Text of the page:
Komodo Dragon Behaviour
As mentioned previously, young Komodo Dragons are more lightly coloured and can somewhat blend in with their dusty surroundings, this is not their only method for avoiding aggressive mature Dragons.
However, when they are young they measure roughly 1.5 feet in length and weigh no more than 105 grams, they are already equipped with their strong claws and are therefore agile runners and adept climbers as their power to weight ratio is higher than when matured, these attributes greatly improve their ability to avoid predators.
To further their chances of avoiding predation juvenile Komodo Dragons have been observed rolling in the faeces of dominant large Dragons, even matured Dragons will avoid confrontation with larger than average individuals and they will associate their scent with danger, similar to the tactic of wearing Zombie innards in the Walking Dead TV series, the juveniles can avoid danger by undertaking a different scent.
As the Komodo Dragon matures they will lose their ability to climb trees efficiently and eventually will lead a close to completely grounded existence, in adulthood they are completely solitary animals that only congregate to either breed or eat.
Despite their powerful arsenal of offensive weapons combined with their ability to run at speeds of up to 20 km’s per hour they are predominantly scavengers and prefer to feast on Carrion, this does not detract from their ability to hunt however, and they are capable of ambushing and bringing down prey similar to their own size, their preferred method of taking down prey is to wait in stillness until the prey enters its ambush territory, once targeted, the Komodo Dragon will rush at the prey and attempt to lacerate the underside of the preys throat, the most common cause of death for their prey is attributed to severe blood loss.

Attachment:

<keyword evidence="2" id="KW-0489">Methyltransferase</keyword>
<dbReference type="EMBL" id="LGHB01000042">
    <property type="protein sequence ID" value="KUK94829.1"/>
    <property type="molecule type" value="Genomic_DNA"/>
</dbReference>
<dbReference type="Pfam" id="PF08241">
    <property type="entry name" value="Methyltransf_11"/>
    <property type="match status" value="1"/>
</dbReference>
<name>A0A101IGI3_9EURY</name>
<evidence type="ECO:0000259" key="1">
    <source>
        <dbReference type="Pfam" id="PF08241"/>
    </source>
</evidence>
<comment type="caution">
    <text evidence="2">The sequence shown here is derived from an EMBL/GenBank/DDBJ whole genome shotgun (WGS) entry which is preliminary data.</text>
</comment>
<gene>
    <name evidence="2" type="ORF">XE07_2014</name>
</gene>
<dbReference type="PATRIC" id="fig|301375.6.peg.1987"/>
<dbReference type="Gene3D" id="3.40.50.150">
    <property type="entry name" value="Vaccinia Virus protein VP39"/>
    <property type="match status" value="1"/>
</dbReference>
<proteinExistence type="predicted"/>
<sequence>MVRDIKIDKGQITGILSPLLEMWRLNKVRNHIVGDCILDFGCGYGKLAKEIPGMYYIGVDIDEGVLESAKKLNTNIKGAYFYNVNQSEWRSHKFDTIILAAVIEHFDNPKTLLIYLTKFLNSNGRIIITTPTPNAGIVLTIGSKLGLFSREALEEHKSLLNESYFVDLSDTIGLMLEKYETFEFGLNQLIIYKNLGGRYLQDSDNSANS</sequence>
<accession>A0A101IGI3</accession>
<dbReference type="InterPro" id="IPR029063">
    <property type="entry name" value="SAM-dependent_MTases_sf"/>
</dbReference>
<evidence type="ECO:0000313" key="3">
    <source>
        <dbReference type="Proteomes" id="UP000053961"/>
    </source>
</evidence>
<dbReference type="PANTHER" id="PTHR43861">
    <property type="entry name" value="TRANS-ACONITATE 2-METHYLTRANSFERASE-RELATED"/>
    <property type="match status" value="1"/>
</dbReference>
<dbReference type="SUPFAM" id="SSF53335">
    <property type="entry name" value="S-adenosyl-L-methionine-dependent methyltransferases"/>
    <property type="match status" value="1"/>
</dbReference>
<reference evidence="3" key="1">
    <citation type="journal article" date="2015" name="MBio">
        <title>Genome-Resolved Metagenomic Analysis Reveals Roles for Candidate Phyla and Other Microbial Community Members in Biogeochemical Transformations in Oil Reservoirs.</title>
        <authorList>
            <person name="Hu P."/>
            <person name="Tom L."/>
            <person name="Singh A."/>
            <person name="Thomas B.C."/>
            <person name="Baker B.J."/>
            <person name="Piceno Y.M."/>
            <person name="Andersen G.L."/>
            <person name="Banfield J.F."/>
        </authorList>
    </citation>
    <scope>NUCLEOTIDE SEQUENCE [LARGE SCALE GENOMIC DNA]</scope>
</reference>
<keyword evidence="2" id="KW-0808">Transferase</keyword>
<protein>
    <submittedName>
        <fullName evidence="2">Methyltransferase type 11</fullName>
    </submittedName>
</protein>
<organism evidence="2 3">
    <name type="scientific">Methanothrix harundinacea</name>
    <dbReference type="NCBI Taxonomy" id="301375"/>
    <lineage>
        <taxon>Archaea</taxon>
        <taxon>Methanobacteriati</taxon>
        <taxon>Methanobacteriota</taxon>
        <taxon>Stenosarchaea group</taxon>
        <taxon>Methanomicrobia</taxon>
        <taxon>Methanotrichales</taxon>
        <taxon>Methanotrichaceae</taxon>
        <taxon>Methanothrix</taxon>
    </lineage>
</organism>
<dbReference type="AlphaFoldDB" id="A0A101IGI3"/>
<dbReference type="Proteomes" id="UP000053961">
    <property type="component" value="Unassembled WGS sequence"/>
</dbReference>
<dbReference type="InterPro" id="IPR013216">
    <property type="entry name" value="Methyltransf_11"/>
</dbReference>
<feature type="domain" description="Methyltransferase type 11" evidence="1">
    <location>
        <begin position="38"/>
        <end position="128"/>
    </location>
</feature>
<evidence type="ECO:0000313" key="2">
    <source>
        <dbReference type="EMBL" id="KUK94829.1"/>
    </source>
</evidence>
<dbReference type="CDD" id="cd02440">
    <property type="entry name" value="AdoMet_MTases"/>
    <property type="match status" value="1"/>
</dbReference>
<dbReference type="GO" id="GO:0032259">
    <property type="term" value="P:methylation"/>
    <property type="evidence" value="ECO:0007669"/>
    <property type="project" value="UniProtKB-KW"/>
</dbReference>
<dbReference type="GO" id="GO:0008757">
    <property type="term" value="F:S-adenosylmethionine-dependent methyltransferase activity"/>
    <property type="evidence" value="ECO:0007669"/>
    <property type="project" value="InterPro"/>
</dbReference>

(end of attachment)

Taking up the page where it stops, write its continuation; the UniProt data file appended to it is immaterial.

Despite being solitary and territorial they are not possessive over their kills or carcass finds, instead they display a clear dominance hierarchy, with the largest individuals eating first, eventually smaller Dragons can move in and larger Dragons that have just fed are unlikely to attack or bother them.
Conflict over kills usually only arises when a carcass is claimed by two similar sized large Dragons, in this event they will fight for the meal with the loser normally retreating from the site, though, it is not uncommon that the loser will die in the conflict thus leaving the victor to eat his opponent, cannibalism is not a rare trait amongst Komodo Dragons.